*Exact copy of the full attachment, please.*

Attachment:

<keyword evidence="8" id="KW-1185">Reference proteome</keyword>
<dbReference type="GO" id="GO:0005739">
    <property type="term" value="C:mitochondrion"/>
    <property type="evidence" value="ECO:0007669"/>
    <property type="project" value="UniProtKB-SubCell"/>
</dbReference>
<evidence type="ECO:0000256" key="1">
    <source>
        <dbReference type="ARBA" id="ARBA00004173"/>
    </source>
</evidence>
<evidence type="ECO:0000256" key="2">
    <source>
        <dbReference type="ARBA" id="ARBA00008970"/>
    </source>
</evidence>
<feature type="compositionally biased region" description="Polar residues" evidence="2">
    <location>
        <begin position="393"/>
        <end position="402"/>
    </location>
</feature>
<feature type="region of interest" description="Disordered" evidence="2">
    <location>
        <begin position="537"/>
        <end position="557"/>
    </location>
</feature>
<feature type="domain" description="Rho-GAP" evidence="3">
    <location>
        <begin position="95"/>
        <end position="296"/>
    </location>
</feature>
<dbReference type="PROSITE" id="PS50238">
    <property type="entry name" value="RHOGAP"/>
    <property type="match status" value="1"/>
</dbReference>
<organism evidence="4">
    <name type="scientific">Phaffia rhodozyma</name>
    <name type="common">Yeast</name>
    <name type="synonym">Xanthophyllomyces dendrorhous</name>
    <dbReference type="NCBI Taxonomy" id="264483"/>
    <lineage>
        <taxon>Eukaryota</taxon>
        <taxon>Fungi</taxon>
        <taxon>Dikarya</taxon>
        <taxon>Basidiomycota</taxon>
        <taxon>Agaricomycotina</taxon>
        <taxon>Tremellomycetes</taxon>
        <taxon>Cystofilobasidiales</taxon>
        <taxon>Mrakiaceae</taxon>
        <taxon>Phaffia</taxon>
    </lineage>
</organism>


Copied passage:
<keyword evidence="8" id="KW-1185">Reference proteome</keyword>
<dbReference type="GO" id="GO:0005739">
    <property type="term" value="C:mitochondrion"/>
    <property type="evidence" value="ECO:0007669"/>
    <property type="project" value="UniProtKB-SubCell"/>
</dbReference>
<evidence type="ECO:0000256" key="1">
    <source>
        <dbReference type="ARBA" id="ARBA00004173"/>
    </source>
</evidence>
<evidence type="ECO:0000256" key="2">
    <source>
        <dbReference type="ARBA" id="ARBA00008970"/>
    </source>
</evidence>
<feature type="compositionally biased region" description="Polar residues" evidence="2">
    <location>
        <begin position="393"/>
        <end position="402"/>
    </location>
</feature>
<feature type="region of interest" description="Disordered" evidence="2">
    <location>
        <begin position="537"/>
        <end position="557"/>
    </location>
</feature>
<feature type="domain" description="Rho-GAP" evidence="3">
    <location>
        <begin position="95"/>
        <end position="296"/>
    </location>
</feature>
<dbReference type="PROSITE" id="PS50238">
    <property type="entry name" value="RHOGAP"/>
    <property type="match status" value="1"/>
</dbReference>
<organism evidence="4">
    <name type="scientific">Phaffia rhodozyma</name>
    <name type="common">Yeast</name>
    <name type="synonym">Xanthophyllomyces dendrorhous</name>
    <dbReference type="NCBI Taxonomy" id="264483"/>
    <lineage>
        <taxon>Eukaryota</taxon>
        <taxon>Fungi</taxon>
        <taxon>Dikarya</taxon>
        <taxon>Basidiomycota</taxon>
        <taxon>Agaricomycotina</taxon>
        <taxon>Tremellomycetes</taxon>
        <taxon>Cystofilobasidiales</taxon>
        <taxon>Mrakiaceae</taxon>
        <taxon>Phaffia</taxon>
    </lineage>
</organism>